I may not "know", but I think I have a reasonably good idea.  A Kickoff seems DESIGNED & INTENDED to give the ball to "R" so as to start, or continue Play after a score. Over time, Rule makers have developed a limited number of "exceptions" that would allow "K" to be awarded possession. 

As I understand the meaning of "pooch kick", it's a lofted kick over "Rs" restraining line, designed to land behind that line, but before any of the deeper receivers, but close enough that "K" could reach the landing area before any "R" players.  One problem is it only satisfies half of the restrictions for K recovering and keeping possession (it goes 10 yds, but doesn't touch the ground).

The recent "Pop-Up" kick eliminated that deficiency, but after extensive discussion and review, was declared illegal.

A really basic principal of (a) how to start a game, or (b) restart it after someone scores is choosing which team starts with possession for (a) by a coin flip, or (b) by a "free-kick", BY the scoring team, TO the scored upon team, with LIMITED exception opportunity for  "K" to capture possession.

It's really nice, and helpful, that we, as field officials, understand the logic behind our rules, but NOT REQUIRED that we agree with every decision and detail included by those responsible for designing each rule (including that which might differ from other codes). We are expected to KNOW, specifically, what each rule REQUIRES.

With all due respect Al, none of this rambling has anything to do with explaining why K cannot advance a grounded free kick, which is the question.  Do you know why that rule was created?

Offline AlUpstateNY

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Re: Pooch Kick caught in air by K
« Reply #16 on: October 17, 2020, 04:01:38 PM »
With all due respect Al, none of this rambling has anything to do with explaining why K cannot advance a grounded free kick, which is the question.  Do you know why that rule was created?

Didn't mean to "ramble", but it's such a purely speculative question, I was just trying to suggest why I thought the Rule makers decided NOT to extend that potential (K having the right to advance a recovered free-kick), beyond the long standing current limits under which K is allowed to retain possession of a free-kick.  An exception that applies (limits) to both free and scrimmage kicks.

Apparently Rule makers have yet to be convinced expanding current limitations would benefit, or improve, the game.

Offline CalhounLJ

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Re: Pooch Kick caught in air by K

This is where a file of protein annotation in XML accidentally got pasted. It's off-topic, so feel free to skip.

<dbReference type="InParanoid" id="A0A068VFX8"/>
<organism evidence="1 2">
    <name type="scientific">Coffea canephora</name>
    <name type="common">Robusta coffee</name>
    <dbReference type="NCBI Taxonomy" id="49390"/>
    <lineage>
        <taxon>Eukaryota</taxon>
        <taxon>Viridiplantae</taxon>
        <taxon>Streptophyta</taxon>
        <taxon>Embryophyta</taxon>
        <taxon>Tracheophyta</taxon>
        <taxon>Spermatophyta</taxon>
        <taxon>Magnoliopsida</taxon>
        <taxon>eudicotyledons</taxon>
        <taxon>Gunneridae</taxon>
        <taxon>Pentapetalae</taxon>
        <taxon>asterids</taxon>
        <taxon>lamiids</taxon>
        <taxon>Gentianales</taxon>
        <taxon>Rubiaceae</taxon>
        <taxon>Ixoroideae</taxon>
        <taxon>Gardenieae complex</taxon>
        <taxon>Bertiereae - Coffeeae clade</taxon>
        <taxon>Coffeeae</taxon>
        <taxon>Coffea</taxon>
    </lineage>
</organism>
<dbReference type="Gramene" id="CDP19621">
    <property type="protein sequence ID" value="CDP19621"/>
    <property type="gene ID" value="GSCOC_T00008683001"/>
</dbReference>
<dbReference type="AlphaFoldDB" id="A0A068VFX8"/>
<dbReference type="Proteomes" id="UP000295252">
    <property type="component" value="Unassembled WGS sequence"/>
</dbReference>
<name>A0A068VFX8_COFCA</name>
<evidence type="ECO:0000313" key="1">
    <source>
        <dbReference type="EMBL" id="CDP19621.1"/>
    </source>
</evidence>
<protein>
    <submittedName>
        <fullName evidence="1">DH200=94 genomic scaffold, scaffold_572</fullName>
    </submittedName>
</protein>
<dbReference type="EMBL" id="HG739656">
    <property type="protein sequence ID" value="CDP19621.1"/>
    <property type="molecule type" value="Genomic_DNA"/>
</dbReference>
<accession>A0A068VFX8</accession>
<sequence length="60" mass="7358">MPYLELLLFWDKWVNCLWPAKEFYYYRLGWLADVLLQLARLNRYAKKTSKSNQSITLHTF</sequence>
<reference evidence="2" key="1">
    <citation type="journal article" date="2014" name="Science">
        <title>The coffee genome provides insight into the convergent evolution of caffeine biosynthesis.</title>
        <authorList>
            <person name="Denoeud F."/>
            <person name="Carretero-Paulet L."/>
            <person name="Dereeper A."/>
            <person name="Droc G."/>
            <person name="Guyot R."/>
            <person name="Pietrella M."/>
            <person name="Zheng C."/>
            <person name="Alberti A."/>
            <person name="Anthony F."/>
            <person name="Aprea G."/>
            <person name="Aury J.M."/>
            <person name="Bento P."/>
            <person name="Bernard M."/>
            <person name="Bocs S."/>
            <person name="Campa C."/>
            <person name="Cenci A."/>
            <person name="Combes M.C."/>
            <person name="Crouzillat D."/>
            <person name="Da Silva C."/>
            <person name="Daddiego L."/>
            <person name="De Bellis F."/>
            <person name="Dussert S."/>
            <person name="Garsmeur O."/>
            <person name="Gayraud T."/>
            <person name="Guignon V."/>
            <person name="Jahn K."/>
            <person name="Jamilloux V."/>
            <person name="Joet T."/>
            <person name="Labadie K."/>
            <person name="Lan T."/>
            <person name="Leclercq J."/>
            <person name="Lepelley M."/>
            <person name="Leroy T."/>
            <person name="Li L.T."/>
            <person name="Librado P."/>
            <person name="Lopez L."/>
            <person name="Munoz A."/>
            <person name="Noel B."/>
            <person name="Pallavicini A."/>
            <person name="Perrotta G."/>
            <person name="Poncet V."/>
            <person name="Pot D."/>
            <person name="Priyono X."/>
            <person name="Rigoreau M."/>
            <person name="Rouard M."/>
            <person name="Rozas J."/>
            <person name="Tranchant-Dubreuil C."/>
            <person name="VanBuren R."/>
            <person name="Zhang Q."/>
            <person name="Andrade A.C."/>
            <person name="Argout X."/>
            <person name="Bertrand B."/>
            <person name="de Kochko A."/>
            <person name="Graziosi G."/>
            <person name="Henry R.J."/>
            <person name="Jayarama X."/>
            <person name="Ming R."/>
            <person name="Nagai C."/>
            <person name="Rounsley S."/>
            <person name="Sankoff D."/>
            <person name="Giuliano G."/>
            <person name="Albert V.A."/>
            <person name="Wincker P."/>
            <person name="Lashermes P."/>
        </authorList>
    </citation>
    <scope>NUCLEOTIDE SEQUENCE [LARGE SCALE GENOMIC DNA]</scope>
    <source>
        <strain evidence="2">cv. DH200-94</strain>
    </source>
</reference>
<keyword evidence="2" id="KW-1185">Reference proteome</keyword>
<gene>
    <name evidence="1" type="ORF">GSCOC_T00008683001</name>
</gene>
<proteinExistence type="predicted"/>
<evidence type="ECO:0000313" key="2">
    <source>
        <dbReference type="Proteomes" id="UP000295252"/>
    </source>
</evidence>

« Reply #17 on: October 17, 2020, 04:47:46 PM »
This makes sense to me:

Because the return team is in a highly disadvantageous position in the case of a muffed punt. There is normally only one guy back there, and 2-4 players from the other team coming at him with momentum. It could lead to very easy points. They donít want the to give the kicking team the ability to score points on punts.

As for the onside kick, this eliminates the ability for the kicking team to obtain points or advance the ball because there is so much open space on an onside kick.

Offline refjeff

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Re: Pooch Kick caught in air by K
« Reply #18 on: October 18, 2020, 07:10:08 PM »
There are plenty of rules that I cannot quote verbatim, but I understand the "why" to them and therefore know what is legal and not.

I am glad that I do not know college or NFL rules well.  Plenty of other officials get confused though.  Many conversation have ended with "Coach, that is not the high school rule.  It might be in college or NFL."  In fact I used that line last night with a coach who went ballistic because "They broke the huddle with twelve!"    He claimed his team has been penalized 2-3 times this season for that.  That's entirely possible.

Offline bossman72

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Re: Pooch Kick caught in air by K
« Reply #19 on: October 18, 2020, 07:14:12 PM »
This makes sense to me:

Because the return team is in a highly disadvantageous position in the case of a muffed punt. There is normally only one guy back there, and 2-4 players from the other team coming at him with momentum. It could lead to very easy points. They donít want the to give the kicking team the ability to score points on punts.

As for the onside kick, this eliminates the ability for the kicking team to obtain points or advance the ball because there is so much open space on an onside kick.

I think you're basically right.  When you kick the ball, you're basically giving it up to the other team.  "We don't want possession anymore."  So, you can't use it for offense, basically.  That's my non-educated guess.